Producer of the month: Zuri Design
Do you ever wonder about the origin of the names on some of our products? Some of you may be familiar with 'Namaste', the Indian greeting, but how about 'Zuri'? It means 'beautiful' in Kiswahili and is the inspiration behind the many lovely designs produced in Kenya and Uganda. Set up by Helen Scanlan and her family in 2003, Zuri Design started with a suitcase full of soapstone and beaded jewellery which they brought back to the UK and sold on market stalls. Having witnessed the appalling poverty in the slums of Nairobi following several volunteer trips, Helen wanted to help young people find employment with long-term security. The project has provided employment and development opportunities to over 200 men and women across ten different producer groups in fifteen years. Many of the workers have gone on to run their own independent businesses.
Have a look at all the Zuri Design products we stock. We're sure you'll be surprised at the variety. Earrings and decorations fashioned from bottle tops, soapstone pebble decorations, keyrings and angels. Our favourites are the wire bicycle brooches, colourful beaded necklaces and animals.
The stories behind the products
Zakale Creations employs young people from the Mathare slum, an area with 80% unemployment. 35 people work in its two workshops producing bottle top ornaments such as the Bottle Top Bike. This is a new range and enables workshop manager John to employ unemployed young men from the slum. The products have proved popular with the men now kept in work most of the year. They have opportunities to take on diverse roles in the running and management of the business. This product line also pays a wage to those who collect the recycled materials. The workshop invested some of the profit from the last year into new machinery, making production more efficient and profitable.
Art Safi Self Help Group produce a wide variety of soapstone designs. Much of the work is done in Kisii, the main area of soapstone in Kenya, and provides employment for both carvers and miners. The products are then sent to Nairobi for sanding and painting. The group in Kisii are saving to buy a plot of land for a workshop so the work can be carried out locally. This is an area of extreme poverty with significantly disadvantaged workers, so having a route to market through Zuri has made an enormous difference.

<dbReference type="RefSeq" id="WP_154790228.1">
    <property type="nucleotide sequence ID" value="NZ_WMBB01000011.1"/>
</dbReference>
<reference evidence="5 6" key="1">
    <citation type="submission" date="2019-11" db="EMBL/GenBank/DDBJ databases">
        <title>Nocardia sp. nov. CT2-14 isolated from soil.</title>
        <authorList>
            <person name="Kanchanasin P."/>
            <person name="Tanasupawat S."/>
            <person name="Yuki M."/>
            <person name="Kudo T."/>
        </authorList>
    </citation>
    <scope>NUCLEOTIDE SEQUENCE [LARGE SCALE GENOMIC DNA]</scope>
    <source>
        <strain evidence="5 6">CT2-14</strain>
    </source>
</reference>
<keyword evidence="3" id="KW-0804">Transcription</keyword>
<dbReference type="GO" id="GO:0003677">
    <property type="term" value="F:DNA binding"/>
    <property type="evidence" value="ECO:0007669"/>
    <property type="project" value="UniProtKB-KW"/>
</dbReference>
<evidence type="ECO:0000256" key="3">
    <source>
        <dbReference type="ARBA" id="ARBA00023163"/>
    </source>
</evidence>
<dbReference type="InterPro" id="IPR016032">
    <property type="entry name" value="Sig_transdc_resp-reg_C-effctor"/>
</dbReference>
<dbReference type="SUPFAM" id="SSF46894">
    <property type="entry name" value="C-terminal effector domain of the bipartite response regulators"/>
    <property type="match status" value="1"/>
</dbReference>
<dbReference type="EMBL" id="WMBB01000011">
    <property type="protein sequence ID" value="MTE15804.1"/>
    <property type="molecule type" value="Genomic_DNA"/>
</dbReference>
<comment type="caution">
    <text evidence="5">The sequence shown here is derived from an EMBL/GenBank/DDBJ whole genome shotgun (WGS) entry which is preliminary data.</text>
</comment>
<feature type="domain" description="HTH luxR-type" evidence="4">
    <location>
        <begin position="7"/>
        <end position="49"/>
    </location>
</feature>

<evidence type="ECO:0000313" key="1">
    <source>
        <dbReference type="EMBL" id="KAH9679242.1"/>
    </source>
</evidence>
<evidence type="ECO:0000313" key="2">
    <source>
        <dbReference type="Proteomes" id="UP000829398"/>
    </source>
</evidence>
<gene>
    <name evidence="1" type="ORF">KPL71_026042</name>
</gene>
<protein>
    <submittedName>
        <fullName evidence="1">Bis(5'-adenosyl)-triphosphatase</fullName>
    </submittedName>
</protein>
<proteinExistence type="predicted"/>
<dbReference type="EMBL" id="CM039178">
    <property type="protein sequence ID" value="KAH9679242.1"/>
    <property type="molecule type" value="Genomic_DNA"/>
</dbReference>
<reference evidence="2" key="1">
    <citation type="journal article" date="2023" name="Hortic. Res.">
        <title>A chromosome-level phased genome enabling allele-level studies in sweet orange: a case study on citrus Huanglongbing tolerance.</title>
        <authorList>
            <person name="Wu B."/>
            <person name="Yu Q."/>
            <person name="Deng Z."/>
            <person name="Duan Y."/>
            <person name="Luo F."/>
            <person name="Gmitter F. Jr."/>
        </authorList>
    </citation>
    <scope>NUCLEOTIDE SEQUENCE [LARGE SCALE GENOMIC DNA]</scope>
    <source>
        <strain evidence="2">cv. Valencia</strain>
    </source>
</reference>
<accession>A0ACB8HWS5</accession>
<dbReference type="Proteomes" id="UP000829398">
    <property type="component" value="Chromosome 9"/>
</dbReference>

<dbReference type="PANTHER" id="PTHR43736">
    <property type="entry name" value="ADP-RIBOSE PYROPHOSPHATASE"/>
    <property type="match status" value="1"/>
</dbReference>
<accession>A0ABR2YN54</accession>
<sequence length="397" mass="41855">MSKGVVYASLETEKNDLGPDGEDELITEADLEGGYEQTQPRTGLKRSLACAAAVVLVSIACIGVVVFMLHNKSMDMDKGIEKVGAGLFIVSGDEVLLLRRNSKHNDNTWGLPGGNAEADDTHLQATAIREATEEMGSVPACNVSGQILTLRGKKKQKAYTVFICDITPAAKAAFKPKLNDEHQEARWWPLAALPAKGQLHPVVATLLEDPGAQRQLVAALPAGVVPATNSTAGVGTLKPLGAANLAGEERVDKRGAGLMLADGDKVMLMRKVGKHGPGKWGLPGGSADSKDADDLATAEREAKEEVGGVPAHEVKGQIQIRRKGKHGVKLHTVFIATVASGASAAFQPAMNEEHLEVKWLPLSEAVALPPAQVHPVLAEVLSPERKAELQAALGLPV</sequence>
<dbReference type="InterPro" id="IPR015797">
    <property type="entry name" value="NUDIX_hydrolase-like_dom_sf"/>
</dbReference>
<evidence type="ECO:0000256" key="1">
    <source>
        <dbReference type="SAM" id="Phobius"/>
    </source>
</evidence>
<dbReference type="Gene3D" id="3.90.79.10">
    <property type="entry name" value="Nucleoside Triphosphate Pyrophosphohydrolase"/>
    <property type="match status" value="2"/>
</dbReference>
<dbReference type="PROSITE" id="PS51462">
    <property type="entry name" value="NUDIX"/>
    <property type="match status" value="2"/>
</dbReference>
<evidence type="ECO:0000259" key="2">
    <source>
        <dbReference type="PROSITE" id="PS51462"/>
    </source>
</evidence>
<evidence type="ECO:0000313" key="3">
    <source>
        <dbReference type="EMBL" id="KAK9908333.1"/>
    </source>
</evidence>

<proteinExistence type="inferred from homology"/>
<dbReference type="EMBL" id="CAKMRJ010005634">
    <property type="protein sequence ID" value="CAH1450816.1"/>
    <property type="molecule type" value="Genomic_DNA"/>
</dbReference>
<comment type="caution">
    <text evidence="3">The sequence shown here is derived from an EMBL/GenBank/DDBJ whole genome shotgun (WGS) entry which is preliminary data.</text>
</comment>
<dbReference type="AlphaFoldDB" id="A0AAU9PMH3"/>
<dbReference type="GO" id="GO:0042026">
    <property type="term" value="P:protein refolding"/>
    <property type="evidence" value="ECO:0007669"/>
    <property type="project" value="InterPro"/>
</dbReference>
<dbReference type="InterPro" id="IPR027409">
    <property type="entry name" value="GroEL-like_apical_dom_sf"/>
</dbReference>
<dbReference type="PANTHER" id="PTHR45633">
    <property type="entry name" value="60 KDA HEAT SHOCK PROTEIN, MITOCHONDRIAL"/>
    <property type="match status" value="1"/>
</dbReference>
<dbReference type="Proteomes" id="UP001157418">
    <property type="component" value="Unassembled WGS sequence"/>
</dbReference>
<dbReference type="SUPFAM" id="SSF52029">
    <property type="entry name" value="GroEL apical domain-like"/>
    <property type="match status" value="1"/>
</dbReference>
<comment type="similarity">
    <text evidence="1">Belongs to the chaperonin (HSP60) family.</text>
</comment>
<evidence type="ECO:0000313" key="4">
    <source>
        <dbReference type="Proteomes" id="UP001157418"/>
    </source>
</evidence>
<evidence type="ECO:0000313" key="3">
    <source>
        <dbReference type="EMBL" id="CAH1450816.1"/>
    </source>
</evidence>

X-Cel Concepts was one of Zuri's greatest challenges. In 2004 she joined forces with project manager Vincent. He regularly encountered young boys living on the streets of the Kibira slum when they came to the food centre he worked at. Orphaned or having run away from home, they were destitute, and many sniffed glue as a means of escape from their situation. Vincent chose six to be trained at the workshop producing cow bone jewellery such as these Brass and Bone Mask Earrings. It was a very demanding time for everyone, and not all the boys could adapt to the challenge. Still, four really took to it and have gone on to turn this into a creative and successful business, changing their lives in the process.
In 2011 Helen set up the Zuri Foundation, a UK based charity that funds education for children and finances workshop projects. For the UCI World Cycling event held in Harrogate, we worked with Zuri to provide us with some cycling-themed items, such as this fantastic Multicoloured Wire Bike Pin Badge.
Zuri Designs also create greetings cards from paper made out of pineapple tops, banana leaf and elephant grass, which make these these sustainable cards. By making these cards, mostly young women who had struggled to find work, gain training, encouragement, practical support and the chance to earn a fair wage.